Lo que sigue es una descripción de varios Procedimientos Bonati. Para más información, haga clic el título del procedimiento.
The Bonati Institute Glossary: Bone Spurs
The mission of The Bonati Institute is to provide hope to people suffering with chronic pain from a back or neck condition. We believe that a well-informed patient is vital to restoring hope and finding answers to pain. We developed this web site primarily to help educate pain sufferers and their families. We’ve found that the more individuals in pain learn about their anatomy, their condition and the options available to them the more likely they will be to choose the advanced arthroscopic procedures offered by The Bonati Institute.
Bone spurs, also known as osteophytes, are bony projections that form along joints and are often seen in conditions such as arthritis. The bone spurs themselves aren't painful, but they can rub against nearby nerves and cause pain.
Bone spurs are largely responsible for limitations in joint motion. The reason for bone spur formation is the body’s attempt to increase the surface area of a joint to better distribute weight across a joint surface that has been damaged by arthritis or other conditions. Unfortunately, this is largely wasted effort by our body as the bone spur can become restrictive and painful.
Bone spurs are a signal of an underlying problem that often needs to be addressed. It isn't clear what causes bone spurs, but doctors believe they occur in reaction to changes in your joints due to diseases and aging — most commonly osteoarthritis.
Where your bone spurs are located determines where you'll feel pain and whether you'll experience any other signs or symptoms. For instance, bones spurs on the bones of your spine can push against your nerves causing intermittent or constant pain.
As osteoarthritis breaks down the cartilage in your joint, your body attempts to repair the loss. Often this means creating new areas of bone along the edges of your existing bones.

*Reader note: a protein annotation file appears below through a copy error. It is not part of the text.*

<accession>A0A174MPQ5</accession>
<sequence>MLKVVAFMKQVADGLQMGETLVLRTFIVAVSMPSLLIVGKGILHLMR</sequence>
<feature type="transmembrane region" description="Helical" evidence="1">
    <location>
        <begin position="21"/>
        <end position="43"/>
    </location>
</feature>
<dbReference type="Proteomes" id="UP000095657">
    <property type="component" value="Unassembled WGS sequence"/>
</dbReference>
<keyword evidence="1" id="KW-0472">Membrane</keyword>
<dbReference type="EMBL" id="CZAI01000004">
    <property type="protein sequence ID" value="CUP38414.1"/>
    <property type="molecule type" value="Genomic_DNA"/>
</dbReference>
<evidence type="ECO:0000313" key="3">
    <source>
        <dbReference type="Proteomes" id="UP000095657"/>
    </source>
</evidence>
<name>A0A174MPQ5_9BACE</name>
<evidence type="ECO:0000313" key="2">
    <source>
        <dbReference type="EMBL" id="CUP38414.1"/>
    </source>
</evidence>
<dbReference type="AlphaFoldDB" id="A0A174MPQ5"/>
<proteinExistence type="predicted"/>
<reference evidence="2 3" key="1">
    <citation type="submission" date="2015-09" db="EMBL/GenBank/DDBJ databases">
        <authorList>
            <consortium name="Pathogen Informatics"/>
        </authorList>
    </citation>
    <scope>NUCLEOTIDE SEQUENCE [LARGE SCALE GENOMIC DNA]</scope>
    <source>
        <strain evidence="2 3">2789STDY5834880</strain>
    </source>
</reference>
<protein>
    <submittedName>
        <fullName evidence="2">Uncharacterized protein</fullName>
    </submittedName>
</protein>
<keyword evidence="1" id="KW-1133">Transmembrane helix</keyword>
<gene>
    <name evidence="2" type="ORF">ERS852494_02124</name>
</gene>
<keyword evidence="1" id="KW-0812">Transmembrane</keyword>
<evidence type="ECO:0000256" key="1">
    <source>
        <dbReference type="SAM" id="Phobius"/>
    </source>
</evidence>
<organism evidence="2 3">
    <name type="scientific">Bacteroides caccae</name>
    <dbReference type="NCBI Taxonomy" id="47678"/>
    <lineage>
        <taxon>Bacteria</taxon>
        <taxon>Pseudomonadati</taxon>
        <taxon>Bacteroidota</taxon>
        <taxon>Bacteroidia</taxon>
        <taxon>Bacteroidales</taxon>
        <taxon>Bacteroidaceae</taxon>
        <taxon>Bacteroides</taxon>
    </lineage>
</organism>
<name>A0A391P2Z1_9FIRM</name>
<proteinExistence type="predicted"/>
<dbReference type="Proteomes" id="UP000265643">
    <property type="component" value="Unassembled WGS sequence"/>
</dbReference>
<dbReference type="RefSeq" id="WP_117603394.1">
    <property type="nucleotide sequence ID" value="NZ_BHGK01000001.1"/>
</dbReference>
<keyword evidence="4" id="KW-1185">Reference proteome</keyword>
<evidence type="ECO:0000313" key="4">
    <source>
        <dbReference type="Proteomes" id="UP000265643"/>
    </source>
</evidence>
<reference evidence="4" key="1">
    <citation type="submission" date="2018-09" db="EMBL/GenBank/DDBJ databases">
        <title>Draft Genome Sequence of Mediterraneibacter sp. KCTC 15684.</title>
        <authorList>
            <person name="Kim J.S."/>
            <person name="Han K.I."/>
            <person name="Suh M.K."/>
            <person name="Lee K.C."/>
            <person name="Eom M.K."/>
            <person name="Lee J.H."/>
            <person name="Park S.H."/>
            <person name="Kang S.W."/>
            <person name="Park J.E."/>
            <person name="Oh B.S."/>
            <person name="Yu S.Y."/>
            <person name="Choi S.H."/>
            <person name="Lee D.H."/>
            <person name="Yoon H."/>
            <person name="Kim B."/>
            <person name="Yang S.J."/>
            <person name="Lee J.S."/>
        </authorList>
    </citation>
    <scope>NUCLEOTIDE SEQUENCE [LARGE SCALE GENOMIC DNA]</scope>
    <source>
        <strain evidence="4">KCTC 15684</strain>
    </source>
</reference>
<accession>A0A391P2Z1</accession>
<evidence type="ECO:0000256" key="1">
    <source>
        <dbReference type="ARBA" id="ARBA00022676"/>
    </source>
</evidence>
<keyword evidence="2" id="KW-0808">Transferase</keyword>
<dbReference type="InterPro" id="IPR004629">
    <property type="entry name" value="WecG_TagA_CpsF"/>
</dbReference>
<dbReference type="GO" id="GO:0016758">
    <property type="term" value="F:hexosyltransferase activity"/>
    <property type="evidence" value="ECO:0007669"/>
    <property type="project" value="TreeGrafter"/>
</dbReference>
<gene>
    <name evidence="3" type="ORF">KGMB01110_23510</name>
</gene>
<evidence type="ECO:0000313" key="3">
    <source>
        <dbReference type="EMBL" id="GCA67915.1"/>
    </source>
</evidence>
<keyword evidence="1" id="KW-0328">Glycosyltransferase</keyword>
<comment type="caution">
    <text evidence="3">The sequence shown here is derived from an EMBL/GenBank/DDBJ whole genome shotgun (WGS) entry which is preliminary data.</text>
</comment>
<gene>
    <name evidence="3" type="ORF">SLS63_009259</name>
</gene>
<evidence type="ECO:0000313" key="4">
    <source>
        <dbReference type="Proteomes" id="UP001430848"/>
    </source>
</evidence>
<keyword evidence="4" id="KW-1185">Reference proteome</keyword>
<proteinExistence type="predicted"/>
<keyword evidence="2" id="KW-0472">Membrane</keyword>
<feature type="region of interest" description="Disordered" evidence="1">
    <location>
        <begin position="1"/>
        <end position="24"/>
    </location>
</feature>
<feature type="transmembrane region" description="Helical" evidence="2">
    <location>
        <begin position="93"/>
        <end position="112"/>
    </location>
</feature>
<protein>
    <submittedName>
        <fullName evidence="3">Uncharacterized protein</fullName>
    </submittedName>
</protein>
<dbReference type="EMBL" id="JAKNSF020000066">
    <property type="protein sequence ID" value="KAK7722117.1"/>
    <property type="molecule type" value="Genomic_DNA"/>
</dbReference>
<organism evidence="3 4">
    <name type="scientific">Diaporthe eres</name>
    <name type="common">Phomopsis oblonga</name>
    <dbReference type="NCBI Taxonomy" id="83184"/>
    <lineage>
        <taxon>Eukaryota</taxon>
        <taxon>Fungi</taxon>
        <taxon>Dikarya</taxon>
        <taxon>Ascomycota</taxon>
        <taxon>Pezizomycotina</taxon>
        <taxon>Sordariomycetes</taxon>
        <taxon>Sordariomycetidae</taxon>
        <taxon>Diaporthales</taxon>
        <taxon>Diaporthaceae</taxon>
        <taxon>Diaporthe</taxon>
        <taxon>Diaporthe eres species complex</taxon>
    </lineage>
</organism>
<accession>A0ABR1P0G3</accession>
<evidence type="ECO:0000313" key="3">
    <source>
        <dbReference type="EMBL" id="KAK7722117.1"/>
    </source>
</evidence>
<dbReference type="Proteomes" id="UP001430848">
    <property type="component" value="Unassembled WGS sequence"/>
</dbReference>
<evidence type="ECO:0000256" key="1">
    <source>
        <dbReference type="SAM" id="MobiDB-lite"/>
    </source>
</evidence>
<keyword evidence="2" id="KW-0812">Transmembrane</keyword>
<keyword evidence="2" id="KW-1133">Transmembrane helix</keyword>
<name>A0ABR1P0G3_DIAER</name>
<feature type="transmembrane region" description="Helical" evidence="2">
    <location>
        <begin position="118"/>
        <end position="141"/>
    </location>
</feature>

Your body may also create bone spurs to add stability to aging joints. Bone spurs are the hallmark of other diseases and conditions, including:
Bone spurs can break off from the larger bone, becoming what doctors call loose bodies. Often bone spurs that have become loose bodies will float in your joint or become embedded in the lining of the joint (synovium). Loose bodies can drift into the areas in between the bones that make up your joint, getting in the way and causing intermittent locking — a sensation that something is preventing you from moving your joint. This joint locking can come and go as the loose bodies move into and out of the way of your joint.
The Bonati Arthroscopic Laser Foramenoplasty
A foramen is the window through which a nerve root exits the spine. Bone spurs that form as a result of Degenerative Disc Disease or spinal arthritis may narrow the foramen causing spinal stenosis or foraminal stenosis, conditions that typically cause severe pain. Also, a foramen may be narrowed by a herniated disc or scar tissue from previous surgery. These problems are treated by foramenoplasty.
Foramenoplasty is performed through a small incision in the back, while the patient is conscious under a low-level IV sedation. The narrowed foramen is located with fluoroscopic x-rays, and a guide wire is placed down to the area of disease. Then, a hollow tube is inserted over the wire to the foramen. The endoscope and surgical instruments are inserted through the tube. The miniaturized television camera on the endoscope provides direct visualization of scar tissue, bone spurs, and diseased disc material. After surgery the patient is prescribed a short course of physical rehabilitation
Benefits of this procedure
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